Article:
If you wish to create your own template from scratch, assign the following:

 

Species: Choose from one of the approved player species. While many others exist in the empire, these have been balanced for use as player characters.

 

Attributes: Every species lists a minimum and a maximum die for each attribute. Distribute 18 dice among these attributes, making sure to stay within the species minimums/maximums.

Note: the Sorcery attribute begins at 0D for most species, but has no maximum.

Dexterity: Physical agility, hand-eye coordination, and reflexes

Fitness: Physical power, health, and ability to resist damage

Knowledge: Overall book-learning and intelligence

Mechanical: Skill at operating mechanical equipment (vehicles, spacecraft, sensors)

Perception: Awareness, intuition, and skill at social interaction

Technical: Ability to manipulate, repair, and modify technology

Sorcery: Ability to understand and manipulate magic

 

Skills: Distribute seven dice among the skills. The maximum number of dice added to any one skill is 3D.

 

Move: Per species. Most species have a move of 10 meters per round. If using miniatures, halve this number to get the number of inches moved (10 m/rd = 5”/rd).

 

Strength Damage: Drop the pips from your character’s Fitness or strength score (including any modifiers that affect the die code), divide the die code by 2, and round up. This is the Strength Damage die code.

 

Funds: Funds measures how much wealth your character can usually get without too much trouble. All characters start with a base Funds die code of 3D.

 

Talents: Player characters are a cut above the average citizen. Choose one area your character excels in or received special training in, and select three skills related to that area. When using your Talent, you gain a +1 bonus to all skill checks where that Talent would apply. Examples:

Athletic: You gain a +1 bonus to climbing, jumping, and running checks.

Charismatic: You gain a +1 bonus to command, con, and persuasion checks.

Well-connected: You gain a +1 bonus to bureaucracy, business, and streetwise checks.

 

Traits: As much as they’d like to deny it, everyone has a couple of quirks that can cause trouble from time to time. Choose three traits that personify your character. Exceptional roleplaying of these traits can earn your character additional character points. If the scene involves skill checks, you may take a -1D penalty on your rolls to help simulate your trait. Sample traits are:

Arrogant: Your character’s pride or overconfidence typically gets him in over his head.

Phobic: You have a powerfully irrational fear of something others are not bothered by.

Shy: You have difficulty speaking up or relating to others in person.

 

Equipment: You should work with your GM to determine appropriate starting equipment. This typically includes 1-2 weapons, 2-3 useful items relating to your template or background, and 3-4 miscellaneous items of limited or specific use.

 

 

Talents and Traits are my version of background Advantages and Disadvantages. I want to encourage roleplaying and discourage cherry-picking during character creation, so I decided to effectively give everyone one Rank of Skill Bonus for free to reflect that there's something their character is a bit better at than normal. Traits are essentially quirks and hindrances, but rather than give skill dice up front I'm choosing to award their appearance in-game with character points.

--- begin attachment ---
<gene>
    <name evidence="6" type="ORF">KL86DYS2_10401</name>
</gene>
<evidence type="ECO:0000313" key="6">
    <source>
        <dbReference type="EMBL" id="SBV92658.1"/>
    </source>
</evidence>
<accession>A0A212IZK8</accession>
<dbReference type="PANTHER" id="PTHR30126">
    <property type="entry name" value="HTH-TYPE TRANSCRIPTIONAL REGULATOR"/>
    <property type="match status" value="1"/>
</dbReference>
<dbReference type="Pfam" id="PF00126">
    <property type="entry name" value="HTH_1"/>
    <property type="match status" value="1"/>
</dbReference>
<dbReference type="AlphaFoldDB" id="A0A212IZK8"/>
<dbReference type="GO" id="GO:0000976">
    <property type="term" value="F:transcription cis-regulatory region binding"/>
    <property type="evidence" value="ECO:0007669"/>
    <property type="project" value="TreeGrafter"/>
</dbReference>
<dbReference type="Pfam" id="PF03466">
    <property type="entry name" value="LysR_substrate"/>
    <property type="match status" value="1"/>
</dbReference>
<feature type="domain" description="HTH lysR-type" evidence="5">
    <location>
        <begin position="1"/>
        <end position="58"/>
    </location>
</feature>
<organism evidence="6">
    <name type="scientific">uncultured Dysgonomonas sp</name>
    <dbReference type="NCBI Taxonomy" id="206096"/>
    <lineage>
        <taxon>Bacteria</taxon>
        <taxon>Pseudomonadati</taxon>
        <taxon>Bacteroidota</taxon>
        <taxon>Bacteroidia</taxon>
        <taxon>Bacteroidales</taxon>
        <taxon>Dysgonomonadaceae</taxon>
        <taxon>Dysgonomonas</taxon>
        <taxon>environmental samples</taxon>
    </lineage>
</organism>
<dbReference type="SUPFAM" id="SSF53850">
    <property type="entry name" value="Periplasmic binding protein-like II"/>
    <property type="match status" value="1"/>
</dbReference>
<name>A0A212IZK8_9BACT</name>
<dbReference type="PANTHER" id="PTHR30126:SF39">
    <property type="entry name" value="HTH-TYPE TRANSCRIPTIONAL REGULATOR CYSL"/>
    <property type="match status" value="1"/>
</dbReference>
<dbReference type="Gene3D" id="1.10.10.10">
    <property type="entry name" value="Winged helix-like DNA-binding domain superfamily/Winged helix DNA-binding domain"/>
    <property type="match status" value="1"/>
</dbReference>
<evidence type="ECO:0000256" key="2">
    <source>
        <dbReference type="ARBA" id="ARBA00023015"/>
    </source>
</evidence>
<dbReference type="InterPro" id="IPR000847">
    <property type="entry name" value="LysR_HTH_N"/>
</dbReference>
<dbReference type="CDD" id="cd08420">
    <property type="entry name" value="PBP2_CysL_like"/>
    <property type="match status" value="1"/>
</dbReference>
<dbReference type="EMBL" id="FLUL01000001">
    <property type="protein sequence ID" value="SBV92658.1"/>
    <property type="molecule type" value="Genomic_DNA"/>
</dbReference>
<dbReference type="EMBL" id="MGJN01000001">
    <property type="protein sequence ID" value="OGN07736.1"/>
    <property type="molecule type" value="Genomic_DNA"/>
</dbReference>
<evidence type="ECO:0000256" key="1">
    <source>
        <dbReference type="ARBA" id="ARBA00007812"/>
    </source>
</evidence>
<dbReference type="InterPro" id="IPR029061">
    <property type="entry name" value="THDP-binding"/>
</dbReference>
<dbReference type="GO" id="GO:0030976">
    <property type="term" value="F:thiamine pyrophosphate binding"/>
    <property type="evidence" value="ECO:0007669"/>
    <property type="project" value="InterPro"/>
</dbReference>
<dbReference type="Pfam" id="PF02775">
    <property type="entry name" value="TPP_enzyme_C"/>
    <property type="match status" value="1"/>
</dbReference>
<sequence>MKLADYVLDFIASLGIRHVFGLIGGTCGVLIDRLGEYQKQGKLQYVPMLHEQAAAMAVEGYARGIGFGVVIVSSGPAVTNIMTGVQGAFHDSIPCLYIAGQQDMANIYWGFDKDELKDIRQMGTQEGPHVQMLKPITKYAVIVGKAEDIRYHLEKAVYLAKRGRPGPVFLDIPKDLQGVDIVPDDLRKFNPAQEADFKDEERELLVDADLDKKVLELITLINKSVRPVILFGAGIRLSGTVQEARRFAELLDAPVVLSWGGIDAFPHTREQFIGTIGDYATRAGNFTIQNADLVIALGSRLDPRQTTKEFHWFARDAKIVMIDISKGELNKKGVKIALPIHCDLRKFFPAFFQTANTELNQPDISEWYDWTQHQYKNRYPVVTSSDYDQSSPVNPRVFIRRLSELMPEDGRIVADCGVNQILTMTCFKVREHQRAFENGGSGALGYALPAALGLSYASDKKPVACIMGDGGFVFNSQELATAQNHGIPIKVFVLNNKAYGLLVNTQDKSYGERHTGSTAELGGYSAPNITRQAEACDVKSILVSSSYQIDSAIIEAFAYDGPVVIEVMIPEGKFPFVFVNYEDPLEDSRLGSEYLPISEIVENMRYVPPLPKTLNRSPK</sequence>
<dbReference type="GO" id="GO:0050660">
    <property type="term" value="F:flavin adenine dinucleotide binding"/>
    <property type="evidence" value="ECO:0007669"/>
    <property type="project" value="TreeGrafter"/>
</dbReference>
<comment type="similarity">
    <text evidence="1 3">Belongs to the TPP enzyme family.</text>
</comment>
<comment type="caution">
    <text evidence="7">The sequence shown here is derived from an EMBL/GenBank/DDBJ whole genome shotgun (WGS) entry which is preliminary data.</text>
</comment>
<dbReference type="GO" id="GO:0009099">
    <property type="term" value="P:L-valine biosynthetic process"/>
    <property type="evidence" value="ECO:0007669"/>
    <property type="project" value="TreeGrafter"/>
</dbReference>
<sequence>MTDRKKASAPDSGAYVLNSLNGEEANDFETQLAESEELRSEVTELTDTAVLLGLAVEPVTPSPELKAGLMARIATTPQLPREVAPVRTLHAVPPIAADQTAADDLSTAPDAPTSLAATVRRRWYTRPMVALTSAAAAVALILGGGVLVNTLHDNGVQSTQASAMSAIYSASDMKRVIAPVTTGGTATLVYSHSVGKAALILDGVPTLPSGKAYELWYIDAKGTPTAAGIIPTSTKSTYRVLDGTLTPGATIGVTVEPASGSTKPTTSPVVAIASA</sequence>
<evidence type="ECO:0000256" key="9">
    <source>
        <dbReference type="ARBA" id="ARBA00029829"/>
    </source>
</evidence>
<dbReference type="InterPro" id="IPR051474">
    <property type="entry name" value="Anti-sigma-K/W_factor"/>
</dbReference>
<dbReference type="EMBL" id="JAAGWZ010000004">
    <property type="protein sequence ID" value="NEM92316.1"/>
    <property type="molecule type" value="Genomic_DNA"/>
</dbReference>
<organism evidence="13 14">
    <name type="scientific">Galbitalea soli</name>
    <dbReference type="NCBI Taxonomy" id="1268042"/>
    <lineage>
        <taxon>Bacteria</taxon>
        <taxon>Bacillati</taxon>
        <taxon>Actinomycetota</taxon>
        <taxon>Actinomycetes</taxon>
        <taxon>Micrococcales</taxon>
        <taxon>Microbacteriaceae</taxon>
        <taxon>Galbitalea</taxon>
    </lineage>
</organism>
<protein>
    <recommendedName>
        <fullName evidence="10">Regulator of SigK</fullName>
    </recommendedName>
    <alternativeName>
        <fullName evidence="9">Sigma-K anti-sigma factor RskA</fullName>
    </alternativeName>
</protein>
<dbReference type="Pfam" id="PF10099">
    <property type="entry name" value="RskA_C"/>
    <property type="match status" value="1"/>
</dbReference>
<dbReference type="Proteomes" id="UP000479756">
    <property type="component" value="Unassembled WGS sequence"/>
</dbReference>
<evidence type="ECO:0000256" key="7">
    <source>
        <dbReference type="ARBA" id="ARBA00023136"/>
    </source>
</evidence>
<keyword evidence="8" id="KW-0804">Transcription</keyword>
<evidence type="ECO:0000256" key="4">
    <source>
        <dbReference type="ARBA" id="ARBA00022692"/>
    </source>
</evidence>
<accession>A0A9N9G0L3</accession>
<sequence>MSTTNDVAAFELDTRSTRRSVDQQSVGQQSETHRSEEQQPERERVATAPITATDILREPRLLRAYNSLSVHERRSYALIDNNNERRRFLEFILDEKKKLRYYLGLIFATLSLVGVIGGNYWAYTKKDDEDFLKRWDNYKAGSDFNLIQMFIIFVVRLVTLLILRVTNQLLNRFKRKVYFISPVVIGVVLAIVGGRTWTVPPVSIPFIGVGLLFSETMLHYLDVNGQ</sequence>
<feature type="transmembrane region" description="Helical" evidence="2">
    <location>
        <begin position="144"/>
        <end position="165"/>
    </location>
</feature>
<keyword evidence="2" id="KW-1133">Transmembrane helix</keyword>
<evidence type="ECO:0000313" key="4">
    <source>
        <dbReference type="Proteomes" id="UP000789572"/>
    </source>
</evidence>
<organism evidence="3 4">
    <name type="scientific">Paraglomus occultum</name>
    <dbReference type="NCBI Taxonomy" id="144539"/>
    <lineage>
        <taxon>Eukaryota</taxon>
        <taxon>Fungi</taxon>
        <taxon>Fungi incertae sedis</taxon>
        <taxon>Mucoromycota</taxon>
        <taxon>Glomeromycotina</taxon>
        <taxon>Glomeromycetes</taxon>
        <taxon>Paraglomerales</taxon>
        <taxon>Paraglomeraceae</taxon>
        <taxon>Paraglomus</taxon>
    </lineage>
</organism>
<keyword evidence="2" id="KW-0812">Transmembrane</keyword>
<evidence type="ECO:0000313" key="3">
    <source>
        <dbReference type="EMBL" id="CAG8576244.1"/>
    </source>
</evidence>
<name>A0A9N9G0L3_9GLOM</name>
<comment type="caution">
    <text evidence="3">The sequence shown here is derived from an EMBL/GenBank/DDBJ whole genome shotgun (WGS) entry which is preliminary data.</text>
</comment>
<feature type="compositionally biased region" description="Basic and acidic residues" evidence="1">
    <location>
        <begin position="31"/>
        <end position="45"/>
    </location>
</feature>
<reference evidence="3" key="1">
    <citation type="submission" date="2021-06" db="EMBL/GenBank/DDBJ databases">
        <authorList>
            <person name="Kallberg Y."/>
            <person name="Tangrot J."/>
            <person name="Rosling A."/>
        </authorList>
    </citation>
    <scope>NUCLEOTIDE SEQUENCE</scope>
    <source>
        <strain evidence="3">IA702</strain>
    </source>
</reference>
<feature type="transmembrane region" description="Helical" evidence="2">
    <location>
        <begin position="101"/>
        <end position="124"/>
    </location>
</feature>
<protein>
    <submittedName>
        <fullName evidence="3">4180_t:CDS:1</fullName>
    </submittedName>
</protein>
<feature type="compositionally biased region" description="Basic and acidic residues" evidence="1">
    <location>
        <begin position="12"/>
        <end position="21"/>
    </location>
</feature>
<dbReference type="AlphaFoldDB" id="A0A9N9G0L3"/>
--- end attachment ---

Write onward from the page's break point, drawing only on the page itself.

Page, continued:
Trait Example #1:

Kendric the Elven Scout has the "Stutterer" trait (which he just made up). He weaves it into his background as part of the reason he chose a career that keeps him away from people for long periods of time. During the session, he finds out some information that the other characters need to get from him in a hurry. If the player doesn't want to deal with it, he can just pass it along as normal. Instead, he decides to play out the "Cathcart Towers" interrogation scene from "A Fish Called Wanda". This makes me laugh hard enough that Dr. Pepper sprays everywhere, so I throw him a character point and make him go get me a towel. Later that session, he decides to try to seduce a merchant's secretary to gain access to the inner offices. He voluntarily takes a -1D penalty on all interaction rolls with her to represent his inability to speak clearly and general nervousness. Another character point comes flying his way.

 

Trait Example #2:

Lynna is an investigative reporter desperate for a story. On her first assignment she was trapped in a walk-in freezer by a snarling guardian hellhound. While she was eventually rescued, she now has "Claustrophobia" written in big bold letters on her character sheet. While pursuing a reluctant lead down an alley, he climbs down an open manhole into the sewers. Though it means losing her story, she decides she just can't do it. She gets a character point for playing out a logical but inconvenient response to her fear, and now has to find an alternate means of tracking down the information she needed. Later that night, she finds herself in an elevator with media sensation Krulla Navarre. She'd love to get a couple of good quotes regarding his most recent scandal, but it's hard to concentrate on a penetrating interview when the walls are closing in. Taking a deep breath (and a -1D penalty for the scene), she begins...

 

Alignment: I agree that monster and race alignments should be thought of as just tendancies when descriping their dispositions, including for the dragon houses. Of course there can and should be exceptions. In Star Wars, the Aqualish species (walrus-men) tend to be violent and agressive, but there could still exist a rare Aqualish pacifist.